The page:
Saving models for Unity and how to import them there

Getting toons to work in Unity may seem a bit intimidating at first, but in practice it only requires relatively few mouse clicks.


If you don’t have a unity project already, create one. Things will be a lot easier for you if you export directly to the Assets directory, so before exporting from MH the Assets directory should exist.

For this documentation, let’s create a new empty Unity project:

00_create_unity_project.png 00_create_unity_project.png

Exporting from MakeHuman

Let’s start with modeling a toon. We will here select some clothes/hair pieces with transparent areas so that we can see that we get those things right inside unity.

01_export_mh_1.png 01_export_mh_1.png

An important step is selecting an appropriate rig. Unless you know what you are doing, you will most likely want to use the game rig one here (there are cases where the other ones may be appropriate).

02_export_mh_2.PNG 02_export_mh_2.PNG

You are now ready to export. You will want to use FBX, and the default settings are fine.

03_export_mh_3.png 03_export_mh_3.png

However, before exporting, click the three-dots-button and browse to your Assets folder, so that the toon is exported there:

04_export_mh_4.png 04_export_mh_4.png

You can now click export, and the toon will be exported to Unity.

In Unity you will now see that the toon is available. By exporting directly to the Assets directory, you also got “materials” and “textures” autocreated. Otherwise you would have had to configure these manually.

05_import_unity.png 05_import_unity.png

Fixing materials

If we now drag the toon into the scene, and move around the camera a bit so we can see it in the game view, we can see that it looks a bit odd.

06_unity_transparency_fail.png 06_unity_transparency_fail.png

The reason for this is that Unity fails to take into account that textures may have an alpha channel (or maybe thinks that the user needs to know what he’s doing before enabling such). We will thus need to fix the materials. For each material that has a transparent component, you will need to set the material type to “legacy shaders” -> “transparent” -> “diffuse”. If the piece has a normalmap too, you will instead want “legacy shaders” -> “transparent” -> “bumped diffuse”. With Unity 5, an alternative shader approach is to use is “Standard (Specular setup)” -> Rendering Mode: “Fade / Transparent” -> Specular: Black color -> Smoothness: 0.1 or below. You can add a normal image and assign a value (1 by default).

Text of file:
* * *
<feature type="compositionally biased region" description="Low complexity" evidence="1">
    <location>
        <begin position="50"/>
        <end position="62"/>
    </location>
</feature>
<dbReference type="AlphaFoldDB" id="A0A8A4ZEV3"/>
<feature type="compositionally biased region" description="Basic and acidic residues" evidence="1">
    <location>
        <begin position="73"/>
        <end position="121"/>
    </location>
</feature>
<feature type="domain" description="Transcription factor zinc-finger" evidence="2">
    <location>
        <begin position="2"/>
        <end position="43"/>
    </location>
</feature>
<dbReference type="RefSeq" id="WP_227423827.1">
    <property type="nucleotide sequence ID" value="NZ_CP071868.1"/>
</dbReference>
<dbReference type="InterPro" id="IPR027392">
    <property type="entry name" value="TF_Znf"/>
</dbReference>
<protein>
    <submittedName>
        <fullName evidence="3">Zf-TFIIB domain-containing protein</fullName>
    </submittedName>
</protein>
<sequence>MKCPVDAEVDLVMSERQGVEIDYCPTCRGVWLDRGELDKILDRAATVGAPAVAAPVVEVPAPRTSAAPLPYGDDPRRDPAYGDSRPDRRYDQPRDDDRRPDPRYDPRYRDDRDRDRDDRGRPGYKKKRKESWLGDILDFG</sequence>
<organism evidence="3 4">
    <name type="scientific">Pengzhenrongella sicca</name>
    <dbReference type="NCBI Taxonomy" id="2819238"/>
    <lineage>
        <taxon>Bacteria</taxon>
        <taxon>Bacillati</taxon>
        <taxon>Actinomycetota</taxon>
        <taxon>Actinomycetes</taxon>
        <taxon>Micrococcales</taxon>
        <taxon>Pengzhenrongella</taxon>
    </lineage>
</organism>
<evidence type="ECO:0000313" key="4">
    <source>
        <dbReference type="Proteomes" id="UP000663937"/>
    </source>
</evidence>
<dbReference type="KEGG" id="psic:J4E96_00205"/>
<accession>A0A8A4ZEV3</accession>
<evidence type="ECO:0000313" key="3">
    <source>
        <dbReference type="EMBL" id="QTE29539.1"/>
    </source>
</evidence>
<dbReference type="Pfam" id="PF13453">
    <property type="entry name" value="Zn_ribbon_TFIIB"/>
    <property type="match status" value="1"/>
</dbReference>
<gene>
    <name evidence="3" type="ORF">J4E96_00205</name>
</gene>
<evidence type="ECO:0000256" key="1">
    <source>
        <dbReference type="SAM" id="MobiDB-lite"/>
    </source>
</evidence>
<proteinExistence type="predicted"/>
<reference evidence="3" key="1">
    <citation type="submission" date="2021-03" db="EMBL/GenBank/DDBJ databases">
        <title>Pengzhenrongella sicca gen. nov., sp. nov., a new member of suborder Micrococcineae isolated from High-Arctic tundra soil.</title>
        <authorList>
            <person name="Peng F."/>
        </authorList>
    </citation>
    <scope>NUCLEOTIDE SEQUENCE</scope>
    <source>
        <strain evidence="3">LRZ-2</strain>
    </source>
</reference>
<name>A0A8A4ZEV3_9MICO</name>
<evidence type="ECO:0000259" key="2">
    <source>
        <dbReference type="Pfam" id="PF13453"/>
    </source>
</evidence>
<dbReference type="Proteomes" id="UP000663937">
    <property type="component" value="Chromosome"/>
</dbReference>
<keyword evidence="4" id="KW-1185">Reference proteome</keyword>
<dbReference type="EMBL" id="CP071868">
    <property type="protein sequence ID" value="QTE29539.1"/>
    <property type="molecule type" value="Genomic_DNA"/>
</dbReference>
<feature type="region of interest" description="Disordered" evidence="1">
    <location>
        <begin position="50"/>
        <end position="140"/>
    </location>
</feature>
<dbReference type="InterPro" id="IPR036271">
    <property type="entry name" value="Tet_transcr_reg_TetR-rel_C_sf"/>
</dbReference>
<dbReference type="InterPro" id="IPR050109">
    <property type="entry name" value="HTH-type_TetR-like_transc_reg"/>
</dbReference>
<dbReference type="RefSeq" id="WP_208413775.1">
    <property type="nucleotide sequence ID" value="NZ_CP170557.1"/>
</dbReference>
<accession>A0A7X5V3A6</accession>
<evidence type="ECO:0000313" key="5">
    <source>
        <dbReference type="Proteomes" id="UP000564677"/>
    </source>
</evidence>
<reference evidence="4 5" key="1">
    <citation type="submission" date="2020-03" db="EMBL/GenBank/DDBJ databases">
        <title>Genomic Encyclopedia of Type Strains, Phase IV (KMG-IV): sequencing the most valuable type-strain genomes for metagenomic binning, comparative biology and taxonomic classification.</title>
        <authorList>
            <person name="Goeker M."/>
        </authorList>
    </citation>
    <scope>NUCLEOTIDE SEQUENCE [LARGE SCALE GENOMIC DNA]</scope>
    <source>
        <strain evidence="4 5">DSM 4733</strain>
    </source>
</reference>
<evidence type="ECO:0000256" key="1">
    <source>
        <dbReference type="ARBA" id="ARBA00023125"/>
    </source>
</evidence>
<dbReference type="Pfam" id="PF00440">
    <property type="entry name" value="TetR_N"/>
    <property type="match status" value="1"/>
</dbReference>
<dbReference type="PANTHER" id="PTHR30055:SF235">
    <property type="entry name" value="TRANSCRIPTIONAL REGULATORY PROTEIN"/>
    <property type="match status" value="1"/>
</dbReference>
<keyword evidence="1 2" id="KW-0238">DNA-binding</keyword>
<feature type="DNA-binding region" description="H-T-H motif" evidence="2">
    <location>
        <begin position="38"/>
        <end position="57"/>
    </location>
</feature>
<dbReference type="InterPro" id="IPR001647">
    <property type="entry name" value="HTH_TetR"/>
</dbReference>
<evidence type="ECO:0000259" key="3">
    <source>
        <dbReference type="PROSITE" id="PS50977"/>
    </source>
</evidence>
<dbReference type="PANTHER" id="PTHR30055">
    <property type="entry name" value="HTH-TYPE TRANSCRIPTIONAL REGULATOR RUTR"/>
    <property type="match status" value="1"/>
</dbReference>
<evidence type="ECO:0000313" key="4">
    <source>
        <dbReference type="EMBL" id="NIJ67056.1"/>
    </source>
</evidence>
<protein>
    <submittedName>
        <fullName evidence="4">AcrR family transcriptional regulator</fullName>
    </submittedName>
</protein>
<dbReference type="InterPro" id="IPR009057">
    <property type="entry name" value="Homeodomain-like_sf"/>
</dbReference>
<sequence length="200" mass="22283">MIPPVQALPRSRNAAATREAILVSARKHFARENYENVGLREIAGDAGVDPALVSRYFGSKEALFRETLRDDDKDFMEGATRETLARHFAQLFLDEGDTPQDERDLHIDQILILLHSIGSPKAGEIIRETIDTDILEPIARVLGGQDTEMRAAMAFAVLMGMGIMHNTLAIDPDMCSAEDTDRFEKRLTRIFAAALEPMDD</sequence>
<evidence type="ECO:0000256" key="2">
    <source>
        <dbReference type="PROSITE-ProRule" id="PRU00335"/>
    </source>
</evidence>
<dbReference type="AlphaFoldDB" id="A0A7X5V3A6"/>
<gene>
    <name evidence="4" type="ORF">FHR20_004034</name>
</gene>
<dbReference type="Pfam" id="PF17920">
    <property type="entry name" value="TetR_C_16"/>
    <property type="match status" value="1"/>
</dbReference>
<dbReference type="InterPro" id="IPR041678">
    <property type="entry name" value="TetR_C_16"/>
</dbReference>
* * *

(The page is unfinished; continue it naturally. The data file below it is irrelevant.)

07_fix_material.png 07_fix_material.png

Do this for each material that should have a transparent component. In all likelihood you will want to do it for all materials except the skin (which would look odd if it was transparent).

Having done this, the toon should now look more pleasing.

08_transparency_fixed.png 08_transparency_fixed.png

Making the toon ready for animation

As you remember, we assigned a skeleton to the toon in MakeHuman before exporting it. However, we also need to tell Unity how to use it.

Select the toon in the asset list (IMPORTANT! In the ‘‘asset list’’, not in the scene hierarchy). Click the rig tab. Set animation type to “humanoid”. Click “configure”.

09_humanoid.png 09_humanoid.png

Unity will now ask you to save the scene and apply changes. Do so. You will get to a panel where you can match the toon’s bones with Unity’s idea of bones. If you are using the game rig, everything should have been matched perfectly from start.

10_assign_bones.png 10_assign_bones.png

The above is the most important step where things are likely to get messy if you are using another type of rig. If, for example, you use the MHX rig or Rigify, you might have to tinker a bit with the bone-to-bone mappings in the above dialog to get it all right.

To test if things look as if they are working, switch to the “muscles and settings” tab and drag the handles around. If the toon follows, things are working correctly.

11_bones_working.png 11_bones_working.png